It’s time to have drinks again!

Students visited Biton during the open month activities

Student associations are relieved that they are allowed to open their doors again. Particularly in times like these, when many students don't feel comfortable in their own skin, student associations can help them feel that they belong. The associations are not pleased that the government considers them as part of the service industry, since they offer so much more than that. Their representative, the National Chamber of Associations, wrote as much in an urgent letter last week. 

Biton: It's important that students are able to be at the club in person

With restrictions having been eased last Tuesday, Biton was able to organize their usual drinks sessions. They were already used to keeping their distance and proceeded with their booking system of timeslots that  had already been implemented before the lockdown. Scanning QR-codes and wearing face masks when walking through the building are required. 

They have heard that members mostly socialize with other members they already knew before the pandemic. “A student association is a wonderful place to broaden your social network and get to know people with all kinds of backgrounds. Because of that reason we are especially glad that we can open up again. Before, all members knew each other. Now, it’s of the greatest importance that students are able to be at the club in person.”

The association has organized several different activities throughout lockdown. On New Year’s Eve, they handed out food packages, which their cooking team had worked hard on for three days. Members got to chose from a drinks, dinner or New Year’s celebration package. 

They added spoom (a mixture of ice cream and white wine) to the food packages, so the members could toast together at an 8:30 pm online meeting after one of their chair’s gave a speech.

In January Biton used to have an Open Month, where they spent two weeks hosting activities so that prospective members could stop by and get to know the association. After an online start, Biton was able to organize in-person activities after January 14th’s press conference. 

Biton doesn’t have any association student housing, but they do have committees and fraternities and sororities, which also helped organize activities in the Open Month. The cultural committee organized a knitting and crocheting workshop only last week. 

UMTC hopes to travel to Prague

“We’re really glad we get to open our doors again, but we would really like some more freedom”, writes the UMTC association’s board. Social connections are incredibly important. “We’ve noticed that students’ tolerance for living digitally is running low.”

Previously, members tried to stay in though by making walks or meeting up in small groups at members’ homes. “Luckily, first years were able to do association stuff in September and October. That meant that they felt connected to the association and its members. Not only the other first years, but older members too. Particularly because of that time, they’ve gotten to know each other well and they still seek each other out often.”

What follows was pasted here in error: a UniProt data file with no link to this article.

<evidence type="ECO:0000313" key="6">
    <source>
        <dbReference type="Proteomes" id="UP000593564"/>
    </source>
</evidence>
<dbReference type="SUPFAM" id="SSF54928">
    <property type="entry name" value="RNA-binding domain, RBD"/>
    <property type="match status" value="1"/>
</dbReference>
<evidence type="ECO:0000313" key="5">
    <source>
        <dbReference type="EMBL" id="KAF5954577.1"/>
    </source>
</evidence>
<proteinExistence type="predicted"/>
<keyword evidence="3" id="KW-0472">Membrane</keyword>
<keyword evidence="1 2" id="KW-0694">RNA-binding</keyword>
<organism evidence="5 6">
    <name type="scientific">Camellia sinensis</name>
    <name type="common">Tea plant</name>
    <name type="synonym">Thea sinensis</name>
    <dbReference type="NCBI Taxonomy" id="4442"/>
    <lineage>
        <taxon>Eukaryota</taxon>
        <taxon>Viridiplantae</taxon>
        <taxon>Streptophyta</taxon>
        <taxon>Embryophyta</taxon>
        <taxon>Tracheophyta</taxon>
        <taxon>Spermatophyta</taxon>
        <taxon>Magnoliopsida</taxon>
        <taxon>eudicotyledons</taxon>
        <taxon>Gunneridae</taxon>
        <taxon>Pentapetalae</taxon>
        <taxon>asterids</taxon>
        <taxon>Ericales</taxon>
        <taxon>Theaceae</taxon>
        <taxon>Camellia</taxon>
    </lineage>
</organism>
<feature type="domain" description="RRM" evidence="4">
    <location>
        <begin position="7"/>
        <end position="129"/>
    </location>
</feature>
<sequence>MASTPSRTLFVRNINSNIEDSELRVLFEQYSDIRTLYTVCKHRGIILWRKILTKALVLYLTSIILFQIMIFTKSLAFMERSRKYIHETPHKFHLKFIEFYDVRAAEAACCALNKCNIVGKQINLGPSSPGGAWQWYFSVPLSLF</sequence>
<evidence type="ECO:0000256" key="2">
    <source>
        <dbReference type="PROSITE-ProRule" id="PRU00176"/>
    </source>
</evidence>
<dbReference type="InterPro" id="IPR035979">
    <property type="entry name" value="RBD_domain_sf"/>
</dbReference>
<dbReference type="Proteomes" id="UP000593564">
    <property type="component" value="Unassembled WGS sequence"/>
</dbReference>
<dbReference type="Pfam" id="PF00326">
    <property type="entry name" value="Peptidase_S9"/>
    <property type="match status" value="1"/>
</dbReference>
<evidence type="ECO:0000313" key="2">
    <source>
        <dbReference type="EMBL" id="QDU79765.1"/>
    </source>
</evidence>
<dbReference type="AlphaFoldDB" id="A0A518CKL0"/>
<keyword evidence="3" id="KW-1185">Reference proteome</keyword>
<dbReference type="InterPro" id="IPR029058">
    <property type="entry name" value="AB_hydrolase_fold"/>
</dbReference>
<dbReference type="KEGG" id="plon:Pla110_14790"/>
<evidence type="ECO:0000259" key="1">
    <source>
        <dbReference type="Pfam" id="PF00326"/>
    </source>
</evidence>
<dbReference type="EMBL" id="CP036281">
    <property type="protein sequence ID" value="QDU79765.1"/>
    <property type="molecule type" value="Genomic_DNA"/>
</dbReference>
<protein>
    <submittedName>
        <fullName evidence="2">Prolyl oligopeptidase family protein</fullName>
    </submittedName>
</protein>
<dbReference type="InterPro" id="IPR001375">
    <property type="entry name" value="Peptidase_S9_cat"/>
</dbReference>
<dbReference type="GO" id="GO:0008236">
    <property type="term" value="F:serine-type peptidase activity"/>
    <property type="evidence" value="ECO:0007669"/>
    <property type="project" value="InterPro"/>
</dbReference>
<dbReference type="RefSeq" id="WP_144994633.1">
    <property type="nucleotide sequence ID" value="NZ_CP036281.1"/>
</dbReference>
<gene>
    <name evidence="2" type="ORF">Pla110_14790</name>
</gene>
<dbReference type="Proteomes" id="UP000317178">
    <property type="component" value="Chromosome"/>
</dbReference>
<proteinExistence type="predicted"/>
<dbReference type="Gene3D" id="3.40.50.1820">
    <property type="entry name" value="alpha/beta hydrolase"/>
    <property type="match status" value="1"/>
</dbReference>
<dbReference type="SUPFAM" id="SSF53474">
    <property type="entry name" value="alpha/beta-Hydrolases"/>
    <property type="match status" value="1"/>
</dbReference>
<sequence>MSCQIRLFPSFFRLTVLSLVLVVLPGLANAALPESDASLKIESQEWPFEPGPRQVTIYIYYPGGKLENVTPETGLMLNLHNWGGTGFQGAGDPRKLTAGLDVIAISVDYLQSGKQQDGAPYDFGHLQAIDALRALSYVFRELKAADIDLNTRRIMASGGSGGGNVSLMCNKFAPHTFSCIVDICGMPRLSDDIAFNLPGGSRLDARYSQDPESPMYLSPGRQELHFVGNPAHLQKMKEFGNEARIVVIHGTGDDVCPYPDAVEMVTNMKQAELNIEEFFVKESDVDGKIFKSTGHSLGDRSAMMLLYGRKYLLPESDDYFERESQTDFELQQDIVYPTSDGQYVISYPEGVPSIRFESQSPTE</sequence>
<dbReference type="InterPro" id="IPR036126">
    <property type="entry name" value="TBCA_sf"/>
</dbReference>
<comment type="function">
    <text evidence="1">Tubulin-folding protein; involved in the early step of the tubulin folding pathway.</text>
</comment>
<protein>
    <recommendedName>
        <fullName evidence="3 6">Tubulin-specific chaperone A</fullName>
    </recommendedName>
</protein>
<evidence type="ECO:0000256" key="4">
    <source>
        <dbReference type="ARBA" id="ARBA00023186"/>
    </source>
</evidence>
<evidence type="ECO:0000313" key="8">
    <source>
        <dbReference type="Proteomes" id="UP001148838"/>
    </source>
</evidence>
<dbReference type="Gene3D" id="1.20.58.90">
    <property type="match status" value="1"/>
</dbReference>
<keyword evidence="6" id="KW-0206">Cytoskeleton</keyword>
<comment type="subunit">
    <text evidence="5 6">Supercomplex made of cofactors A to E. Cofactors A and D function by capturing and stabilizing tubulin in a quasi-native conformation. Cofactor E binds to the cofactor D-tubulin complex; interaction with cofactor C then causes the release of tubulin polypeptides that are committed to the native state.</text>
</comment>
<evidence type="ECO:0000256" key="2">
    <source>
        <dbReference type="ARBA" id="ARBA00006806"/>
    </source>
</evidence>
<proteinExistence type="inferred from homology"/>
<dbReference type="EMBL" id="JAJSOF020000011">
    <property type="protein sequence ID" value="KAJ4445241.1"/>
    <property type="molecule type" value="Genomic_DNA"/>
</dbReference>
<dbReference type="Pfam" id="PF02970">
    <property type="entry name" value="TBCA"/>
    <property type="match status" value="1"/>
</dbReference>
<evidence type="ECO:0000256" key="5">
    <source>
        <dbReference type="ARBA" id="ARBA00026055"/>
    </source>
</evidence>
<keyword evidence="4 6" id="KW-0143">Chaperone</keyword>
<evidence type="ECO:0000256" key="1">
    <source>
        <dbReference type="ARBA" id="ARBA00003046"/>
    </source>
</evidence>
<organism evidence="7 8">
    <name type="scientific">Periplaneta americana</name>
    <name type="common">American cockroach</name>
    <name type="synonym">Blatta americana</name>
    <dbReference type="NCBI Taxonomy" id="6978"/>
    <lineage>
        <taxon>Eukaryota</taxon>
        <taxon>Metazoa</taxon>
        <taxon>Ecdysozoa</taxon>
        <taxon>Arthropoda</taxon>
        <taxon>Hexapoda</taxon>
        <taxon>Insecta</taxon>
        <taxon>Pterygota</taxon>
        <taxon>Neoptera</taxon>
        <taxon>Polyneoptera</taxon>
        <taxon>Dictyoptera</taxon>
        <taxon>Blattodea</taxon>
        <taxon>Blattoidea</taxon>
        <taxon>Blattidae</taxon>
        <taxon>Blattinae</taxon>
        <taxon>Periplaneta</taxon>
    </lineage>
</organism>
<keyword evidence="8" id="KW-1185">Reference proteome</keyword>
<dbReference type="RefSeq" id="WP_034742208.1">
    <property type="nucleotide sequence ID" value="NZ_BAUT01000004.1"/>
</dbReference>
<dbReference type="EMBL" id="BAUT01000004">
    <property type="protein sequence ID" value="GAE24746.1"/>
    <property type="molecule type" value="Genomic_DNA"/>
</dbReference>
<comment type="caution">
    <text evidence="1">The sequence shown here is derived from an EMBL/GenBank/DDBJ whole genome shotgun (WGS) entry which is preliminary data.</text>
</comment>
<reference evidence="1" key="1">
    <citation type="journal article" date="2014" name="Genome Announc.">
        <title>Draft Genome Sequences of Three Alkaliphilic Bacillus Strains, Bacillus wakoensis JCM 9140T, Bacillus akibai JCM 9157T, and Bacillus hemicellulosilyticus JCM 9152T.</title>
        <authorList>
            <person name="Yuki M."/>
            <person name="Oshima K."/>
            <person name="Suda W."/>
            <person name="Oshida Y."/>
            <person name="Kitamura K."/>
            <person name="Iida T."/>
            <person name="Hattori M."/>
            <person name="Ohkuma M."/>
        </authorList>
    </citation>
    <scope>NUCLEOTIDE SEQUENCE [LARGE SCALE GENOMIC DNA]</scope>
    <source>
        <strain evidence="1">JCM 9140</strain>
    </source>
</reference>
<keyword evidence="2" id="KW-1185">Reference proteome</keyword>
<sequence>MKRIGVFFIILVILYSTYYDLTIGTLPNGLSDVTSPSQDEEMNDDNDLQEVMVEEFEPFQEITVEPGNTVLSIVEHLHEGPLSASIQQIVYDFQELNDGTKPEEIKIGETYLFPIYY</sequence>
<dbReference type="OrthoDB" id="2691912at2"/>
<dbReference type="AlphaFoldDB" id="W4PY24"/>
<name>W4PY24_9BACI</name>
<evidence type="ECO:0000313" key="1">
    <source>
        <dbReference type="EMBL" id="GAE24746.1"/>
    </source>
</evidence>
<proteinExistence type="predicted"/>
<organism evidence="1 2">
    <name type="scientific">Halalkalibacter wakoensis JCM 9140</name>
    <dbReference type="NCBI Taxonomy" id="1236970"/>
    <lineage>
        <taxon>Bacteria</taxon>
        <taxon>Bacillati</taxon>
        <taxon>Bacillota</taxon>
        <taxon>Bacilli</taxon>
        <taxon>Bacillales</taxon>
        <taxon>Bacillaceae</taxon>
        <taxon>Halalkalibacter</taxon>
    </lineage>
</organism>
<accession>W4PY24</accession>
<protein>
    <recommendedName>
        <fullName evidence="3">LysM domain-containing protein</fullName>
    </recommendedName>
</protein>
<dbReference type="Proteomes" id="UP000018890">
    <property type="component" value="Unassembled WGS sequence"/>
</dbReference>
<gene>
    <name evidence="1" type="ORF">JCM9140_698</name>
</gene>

There are activities, such as the parties before the pandemic, that they are still not able to organize. Even with the easing of restrictions, parties are not feasible for the association to put together with the remaining rules still in place. That is mainly due to the amount of people who want to or are required to be present. The association hopes their trip to Prague later this year is able to go through, as last year’s travels to Leipzig had to be cancelled.   

SSR-NU is working on giving members a 'homey' space

SSR-NU is busy creating places to study at the club that are distanced but cannot be booked. “We want to make our place feel homey, like a living room where members always feel welcome.” The board hopes that the association’s lustrum celebrations this year can go ahead as planned. For many newer association members, the lustrum activities are a nice place to listen to former members’ experiences at the association. 

SSR-NU’s board noticed a feeling of distance with its members due to their closing, and struggled with not knowing what was going on. “We tried organizing an online activity every two weeks, but after some time we noticed that members were done with those after having had to be in front of their laptop for lectures as well: lessons and drinks from the same place.” The board then organized smaller groups that went for drinks, in accordance with the restrictions that were in place at any time. 

“We noticed that the first and second years did not feel as strong a connection to the association. Many students still live at home, because moving into student housing doesn’t make sense when education takes places online. It has caused them to be a lot less involved, while the association especially wants to be there for the mindset of students that are starting out.” SSR-NU now wants to offer students a place they can feel at home. That is necessary in these times, with students experiencing mental health complaints due to the pandemic’s restrictions on their social life.  

SSR-NU created study spaces at the club

Veritas: Silent disco and socially distanced drinks 

Veritas hasn’t stopped organizing activities for members. In the past months there were three hikes that all paused at Veritas’ back door, where members were able to get a drink and have pea soup and smoked sausage sandwiches. At their stop, they received a walking route that led them past some of Utrecht’s main attractions. At Christmas, they received mise en place packages that the association’s chef had prepared that allowed members to cook a three course meal.